Close examination of the pictures in fact shows almost nothing at all that looks seedy, except that the models are generally out of shape and have tattoos. Even the police ride-along sequence is just pictures of cops. There's a bit of sex, tethered weirdly to dubious "text" conversations with D'Allant's "editor" saying that he can't possibly! But he does! Hah! Take that "editor", you prude! I will so include the photos of the inexpensive model putting things in her vagina, because I am edgy!

If you dig a little further, you find that Julie Winter is a real person. She has an identifiable tattoo on her collarbone. Her facebook page claims she's been clean, legal, and working on her life for the last seven years which rather clashes with the fanciful story of her glamorous life as a street dealer selling in 2018. It's possible that an actual working drug dealer would work on a book that identifies her — with photos — as a working drug dealer in 2021, but that seems unlikely.

So where does the line between truth and falsehood lie, here? I don't think it's strictly within the realm of stories the models told D'Allant. I think that this book is mostly, or entirely, a construct. I do not think Julie Winter is a drug dealer now, and I do not think she was a drug dealer in 2018. I think the majority, and perhaps all, of the subjects in this book are simply inexpensive hired models and, sometimes, their boyfriends.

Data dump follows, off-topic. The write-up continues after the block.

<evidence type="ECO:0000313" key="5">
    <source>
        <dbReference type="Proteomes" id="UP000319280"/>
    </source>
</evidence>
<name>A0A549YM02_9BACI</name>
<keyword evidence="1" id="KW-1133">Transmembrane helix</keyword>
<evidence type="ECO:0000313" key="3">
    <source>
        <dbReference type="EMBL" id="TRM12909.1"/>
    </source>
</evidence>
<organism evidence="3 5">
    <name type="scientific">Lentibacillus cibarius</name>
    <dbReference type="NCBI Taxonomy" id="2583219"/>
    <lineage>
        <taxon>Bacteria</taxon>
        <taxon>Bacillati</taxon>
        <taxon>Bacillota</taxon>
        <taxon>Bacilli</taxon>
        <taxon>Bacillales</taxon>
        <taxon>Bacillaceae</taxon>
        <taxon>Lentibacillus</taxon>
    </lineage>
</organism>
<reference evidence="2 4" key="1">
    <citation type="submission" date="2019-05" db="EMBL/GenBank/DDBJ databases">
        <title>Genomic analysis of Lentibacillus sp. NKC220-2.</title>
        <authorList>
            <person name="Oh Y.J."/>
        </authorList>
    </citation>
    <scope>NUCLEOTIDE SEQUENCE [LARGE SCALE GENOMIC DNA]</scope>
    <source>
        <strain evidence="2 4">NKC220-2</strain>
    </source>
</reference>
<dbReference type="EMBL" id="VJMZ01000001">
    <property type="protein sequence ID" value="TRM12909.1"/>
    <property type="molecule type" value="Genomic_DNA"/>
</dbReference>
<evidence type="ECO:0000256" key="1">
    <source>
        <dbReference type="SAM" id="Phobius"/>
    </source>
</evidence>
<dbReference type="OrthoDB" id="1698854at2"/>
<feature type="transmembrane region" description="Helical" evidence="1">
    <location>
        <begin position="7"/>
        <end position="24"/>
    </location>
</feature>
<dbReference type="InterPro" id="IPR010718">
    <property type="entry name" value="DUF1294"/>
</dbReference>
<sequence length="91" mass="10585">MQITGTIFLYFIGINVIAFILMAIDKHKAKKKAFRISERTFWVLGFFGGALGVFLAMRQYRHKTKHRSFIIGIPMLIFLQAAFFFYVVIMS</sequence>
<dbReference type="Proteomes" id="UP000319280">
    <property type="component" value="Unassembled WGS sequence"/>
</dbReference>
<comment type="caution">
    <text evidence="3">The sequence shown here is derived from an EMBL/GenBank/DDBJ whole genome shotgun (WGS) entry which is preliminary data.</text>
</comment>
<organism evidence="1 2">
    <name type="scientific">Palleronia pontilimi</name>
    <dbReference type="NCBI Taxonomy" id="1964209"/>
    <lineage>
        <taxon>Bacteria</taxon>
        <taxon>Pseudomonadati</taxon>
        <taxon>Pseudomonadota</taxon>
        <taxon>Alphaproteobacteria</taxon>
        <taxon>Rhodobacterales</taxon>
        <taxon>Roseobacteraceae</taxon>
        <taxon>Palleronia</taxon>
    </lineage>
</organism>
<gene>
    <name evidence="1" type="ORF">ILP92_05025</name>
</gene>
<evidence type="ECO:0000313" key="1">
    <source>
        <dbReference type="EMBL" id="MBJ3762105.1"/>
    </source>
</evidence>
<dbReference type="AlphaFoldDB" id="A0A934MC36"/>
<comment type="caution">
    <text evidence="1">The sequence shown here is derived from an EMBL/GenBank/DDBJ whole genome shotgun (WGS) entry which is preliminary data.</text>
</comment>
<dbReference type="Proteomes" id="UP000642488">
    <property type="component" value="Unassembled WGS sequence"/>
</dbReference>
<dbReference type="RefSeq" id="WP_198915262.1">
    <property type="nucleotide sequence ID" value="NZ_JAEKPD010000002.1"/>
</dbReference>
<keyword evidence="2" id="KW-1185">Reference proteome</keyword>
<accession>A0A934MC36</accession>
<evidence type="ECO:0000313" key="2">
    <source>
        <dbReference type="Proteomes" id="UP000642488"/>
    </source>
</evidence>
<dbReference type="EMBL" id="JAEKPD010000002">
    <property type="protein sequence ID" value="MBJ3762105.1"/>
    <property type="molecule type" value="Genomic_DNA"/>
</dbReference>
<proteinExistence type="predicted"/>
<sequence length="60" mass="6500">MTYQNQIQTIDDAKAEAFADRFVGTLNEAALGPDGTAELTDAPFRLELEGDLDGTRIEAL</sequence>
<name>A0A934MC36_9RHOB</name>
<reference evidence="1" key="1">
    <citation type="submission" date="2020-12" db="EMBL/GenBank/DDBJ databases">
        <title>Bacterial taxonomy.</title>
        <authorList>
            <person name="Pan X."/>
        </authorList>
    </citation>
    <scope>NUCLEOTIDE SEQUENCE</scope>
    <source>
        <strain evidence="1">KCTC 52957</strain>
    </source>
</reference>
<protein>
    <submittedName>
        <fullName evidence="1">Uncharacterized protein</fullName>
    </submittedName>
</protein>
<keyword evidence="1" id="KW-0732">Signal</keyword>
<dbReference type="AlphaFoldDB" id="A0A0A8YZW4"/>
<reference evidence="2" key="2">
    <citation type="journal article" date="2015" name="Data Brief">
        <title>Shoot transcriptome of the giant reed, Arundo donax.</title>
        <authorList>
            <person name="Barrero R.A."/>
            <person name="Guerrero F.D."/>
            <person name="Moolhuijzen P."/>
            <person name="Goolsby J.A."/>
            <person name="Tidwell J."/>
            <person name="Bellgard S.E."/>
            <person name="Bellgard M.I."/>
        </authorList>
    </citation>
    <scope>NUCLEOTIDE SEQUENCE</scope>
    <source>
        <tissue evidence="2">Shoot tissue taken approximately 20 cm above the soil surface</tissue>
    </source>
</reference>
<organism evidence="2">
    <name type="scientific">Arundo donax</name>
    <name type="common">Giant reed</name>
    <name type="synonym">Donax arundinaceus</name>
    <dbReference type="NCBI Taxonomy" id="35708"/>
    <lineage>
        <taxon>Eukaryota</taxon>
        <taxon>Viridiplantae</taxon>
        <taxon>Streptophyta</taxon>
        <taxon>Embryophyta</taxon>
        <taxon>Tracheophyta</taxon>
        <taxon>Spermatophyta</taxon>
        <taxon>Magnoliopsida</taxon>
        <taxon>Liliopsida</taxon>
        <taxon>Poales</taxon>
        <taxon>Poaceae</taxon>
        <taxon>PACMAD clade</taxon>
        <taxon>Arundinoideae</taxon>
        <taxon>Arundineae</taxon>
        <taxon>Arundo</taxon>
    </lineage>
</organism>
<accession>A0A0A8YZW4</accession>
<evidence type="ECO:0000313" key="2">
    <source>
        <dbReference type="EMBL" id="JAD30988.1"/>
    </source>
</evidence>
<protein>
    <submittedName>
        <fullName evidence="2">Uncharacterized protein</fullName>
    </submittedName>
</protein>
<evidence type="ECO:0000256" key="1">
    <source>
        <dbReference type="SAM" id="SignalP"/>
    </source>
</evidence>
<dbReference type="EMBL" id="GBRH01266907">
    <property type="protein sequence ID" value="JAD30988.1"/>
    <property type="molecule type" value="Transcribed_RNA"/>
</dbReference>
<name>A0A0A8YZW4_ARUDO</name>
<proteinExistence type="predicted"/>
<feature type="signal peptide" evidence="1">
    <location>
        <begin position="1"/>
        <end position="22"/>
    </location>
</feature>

Inexpensive models are sometimes involved in low-budget porn, and while there's a certain amount of that in the book, we should not take this as evidence of reality or truthiness.

In my judgement, D'Allant is a fraud, and this book is a fraud. I think the weird little text on the colophon is his attempt at a get out of jail free card, a "ha ha j/k lol" squib to ward off contempt. It's not working.

It is also a bad, lazy, book. These pictures do not even get to wear the cloak of documentary to hide their shoddiness, they are deliberately made to look shoddy to impress a faked air of truthiness on them. This is a fake "document" which recycles any number of dumb tropes, and is a fucking insult to Clark's book.

What really puzzles me is why anyone would put this level of production and design into a dogshit like this. It's quite well made and, as noted, heavily overdesigned.

I don't even like Clark's book that much, it turns out, but at least it's honest.